By Dewi Morris | Political Editor
The Senedd currently has 60 members, one for each constituency and four for each of the five electoral regions in Wales.
The recommendations made by the Senedd’s committee for Electoral Reform, and backed by an expert panel, argue the Senedd needs between 80 to 90 members to effectively represent Wales and scrutinise the Welsh Government.
In 2017, an impartial Expert Panel on Assembly Reform was established to give advice on reforms for three matters; the minimum voting age for Senedd elections, a suitable electoral system for the Senedd, and the number of members the Senedd needs to fully represent Wales.
On voting age, the panel suggested reducing the minimum voting age in Wales for Senedd elections to 16. This has been adopted, and 16 and 17 year olds will now be able to vote for the first time in next May’s Senedd election.
The committee on Senedd Electoral Reform, which includes members of Welsh Labour and Plaid Cymru, was established in September last year, to examine the recommendations of the 2017 expert panel.
However, the committee has been boycotted by the Welsh Conservatives and the Brexit Party. The Conservatives declined to join, while Brexit Party member David Rowlands left the committee after a row with the committee’s leader, Dawn Bowden.
Ms Bowden says she was “very frustrated” that there could not be a cross-part approach to Senedd reforms.
The committee has also recommended other reforms such as ensuring a broadly equal number of male and female politicians are elected to the Senedd, and introducing a Single Transferable Vote (STV) electoral system. It is claimed this would “give voters more choice, maintain clear links between Members and constituencies, and produce more proportional electoral outcomes.”
In regards to increasing the number of Senedd members, in a summary report, the committee argued:
“We believe that investing in our democracy will be cost effective by improving governance and representation, enhancing scrutiny and oversight of the Welsh Government, and leading to more effective policy, more efficient spending and better legislation.”
The estimated costs of 20 new Senedd members would be around £9m a year, while the cost for 30 new members would be around £12m.
To put this into perspective, the maintenance cost of the House of Lords and its estates was £26.4m in the year 2018-19.
Ms Bowden announced:
“A larger Senedd would be cost-effective, as members would be better able to hold the Welsh government to account for its spending and decisions, and pass better legislation, as well as helping people across Wales with their problems.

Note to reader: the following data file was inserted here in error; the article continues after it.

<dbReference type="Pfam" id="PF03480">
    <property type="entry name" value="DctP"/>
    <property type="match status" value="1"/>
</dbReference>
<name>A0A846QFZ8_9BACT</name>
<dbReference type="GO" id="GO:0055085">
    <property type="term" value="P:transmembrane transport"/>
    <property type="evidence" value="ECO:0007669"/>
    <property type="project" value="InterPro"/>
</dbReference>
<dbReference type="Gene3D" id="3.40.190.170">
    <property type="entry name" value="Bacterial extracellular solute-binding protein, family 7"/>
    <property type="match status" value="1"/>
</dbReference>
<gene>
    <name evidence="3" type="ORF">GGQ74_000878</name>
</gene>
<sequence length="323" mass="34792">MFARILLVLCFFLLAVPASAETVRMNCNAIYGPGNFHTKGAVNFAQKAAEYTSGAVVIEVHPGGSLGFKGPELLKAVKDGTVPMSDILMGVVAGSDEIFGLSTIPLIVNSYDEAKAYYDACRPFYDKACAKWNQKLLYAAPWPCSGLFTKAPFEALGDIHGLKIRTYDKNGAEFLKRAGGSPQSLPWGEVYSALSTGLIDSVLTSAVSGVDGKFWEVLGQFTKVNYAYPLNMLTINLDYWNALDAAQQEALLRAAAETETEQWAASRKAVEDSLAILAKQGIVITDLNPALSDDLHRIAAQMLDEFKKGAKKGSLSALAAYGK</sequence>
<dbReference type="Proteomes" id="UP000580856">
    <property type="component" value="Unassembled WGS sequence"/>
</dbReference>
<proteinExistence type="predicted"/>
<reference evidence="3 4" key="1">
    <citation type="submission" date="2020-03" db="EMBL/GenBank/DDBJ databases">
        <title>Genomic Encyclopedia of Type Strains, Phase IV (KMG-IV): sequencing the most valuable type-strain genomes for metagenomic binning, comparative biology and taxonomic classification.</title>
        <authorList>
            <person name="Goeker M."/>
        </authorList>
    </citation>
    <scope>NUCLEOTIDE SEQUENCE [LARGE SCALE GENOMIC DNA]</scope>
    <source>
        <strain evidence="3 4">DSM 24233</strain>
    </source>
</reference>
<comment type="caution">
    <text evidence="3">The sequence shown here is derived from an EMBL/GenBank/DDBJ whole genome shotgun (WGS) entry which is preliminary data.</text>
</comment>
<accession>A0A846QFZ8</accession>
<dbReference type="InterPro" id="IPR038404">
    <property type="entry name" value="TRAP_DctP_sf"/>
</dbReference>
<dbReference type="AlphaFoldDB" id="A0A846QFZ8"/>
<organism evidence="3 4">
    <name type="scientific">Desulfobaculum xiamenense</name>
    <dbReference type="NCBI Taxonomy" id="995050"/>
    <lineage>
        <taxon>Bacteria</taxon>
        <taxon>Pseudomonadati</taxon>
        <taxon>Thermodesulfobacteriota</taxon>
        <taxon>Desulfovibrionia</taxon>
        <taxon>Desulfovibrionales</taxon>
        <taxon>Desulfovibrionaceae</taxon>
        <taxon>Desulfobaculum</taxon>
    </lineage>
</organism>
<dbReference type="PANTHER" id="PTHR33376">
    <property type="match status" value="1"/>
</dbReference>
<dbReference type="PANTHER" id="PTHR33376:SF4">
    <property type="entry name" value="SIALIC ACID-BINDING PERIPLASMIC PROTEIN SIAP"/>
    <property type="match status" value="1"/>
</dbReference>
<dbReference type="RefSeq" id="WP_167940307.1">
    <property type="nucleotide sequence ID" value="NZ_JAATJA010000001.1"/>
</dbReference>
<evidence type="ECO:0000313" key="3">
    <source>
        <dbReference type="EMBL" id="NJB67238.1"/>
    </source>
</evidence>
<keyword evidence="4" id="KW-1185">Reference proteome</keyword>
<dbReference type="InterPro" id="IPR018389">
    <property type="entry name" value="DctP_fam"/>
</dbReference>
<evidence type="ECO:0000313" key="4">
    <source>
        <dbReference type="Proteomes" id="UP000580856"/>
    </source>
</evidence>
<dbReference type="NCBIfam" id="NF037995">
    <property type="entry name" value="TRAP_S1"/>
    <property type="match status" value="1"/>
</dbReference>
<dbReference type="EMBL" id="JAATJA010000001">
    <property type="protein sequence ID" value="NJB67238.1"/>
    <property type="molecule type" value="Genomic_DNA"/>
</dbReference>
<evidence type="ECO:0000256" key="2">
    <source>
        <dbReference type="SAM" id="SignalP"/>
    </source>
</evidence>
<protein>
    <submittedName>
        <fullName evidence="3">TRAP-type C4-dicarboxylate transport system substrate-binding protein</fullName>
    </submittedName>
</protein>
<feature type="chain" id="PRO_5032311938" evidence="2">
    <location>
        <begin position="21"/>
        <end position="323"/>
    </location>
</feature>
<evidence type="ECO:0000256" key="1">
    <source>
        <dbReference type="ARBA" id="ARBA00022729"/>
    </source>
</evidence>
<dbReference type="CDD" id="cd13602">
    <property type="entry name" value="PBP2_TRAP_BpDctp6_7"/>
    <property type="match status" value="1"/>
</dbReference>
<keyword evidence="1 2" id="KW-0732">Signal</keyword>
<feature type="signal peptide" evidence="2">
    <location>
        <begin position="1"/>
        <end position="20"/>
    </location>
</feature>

“It’s not about ‘can we afford to do this?’, it’s ‘can we not afford to do this?'”
Adam Price, the leader of Plaid Cymru welcomed the proposal, claiming: “At a time when devolution is under direct assault from Westminster we need now more than ever before a strengthened Senedd.” He also added: “Our parliament is too small and that represents a big danger to the health of our democracy.”
The Conservatives and Brexit Party strongly oppose increasing the number of MSs. Paul Davies, Welsh Conservative leader claims “there is no appetite for an increase in the number of politicians.” While the Brexit Party claim the report has “no legitimacy.”
The initial 2017 report by the expert panel was headed by Professor Laura McAllister, who stated: “Democracy does cost money, but good scrutiny pays for itself and it can be seen by citizens and communities across Wales.”
The 2017 report agrees with a 2015 Assembly Commission which concluded: “With only 60 members, the National Assembly is underpowered and overstretched”.
The decision on whether or not to introduce more MSs will not take place until after 2021, since Welsh Labour have said they would not back reform plans without first putting them in their manifesto and presenting them to voters.
Any changes would need to be agreed upon by 40 members (two thirds of the Senedd). It seems these decisions would rely on the result of the next Senedd election in May.twitter Follow @gairrhyddpol for all of the latest updates from the world of politics.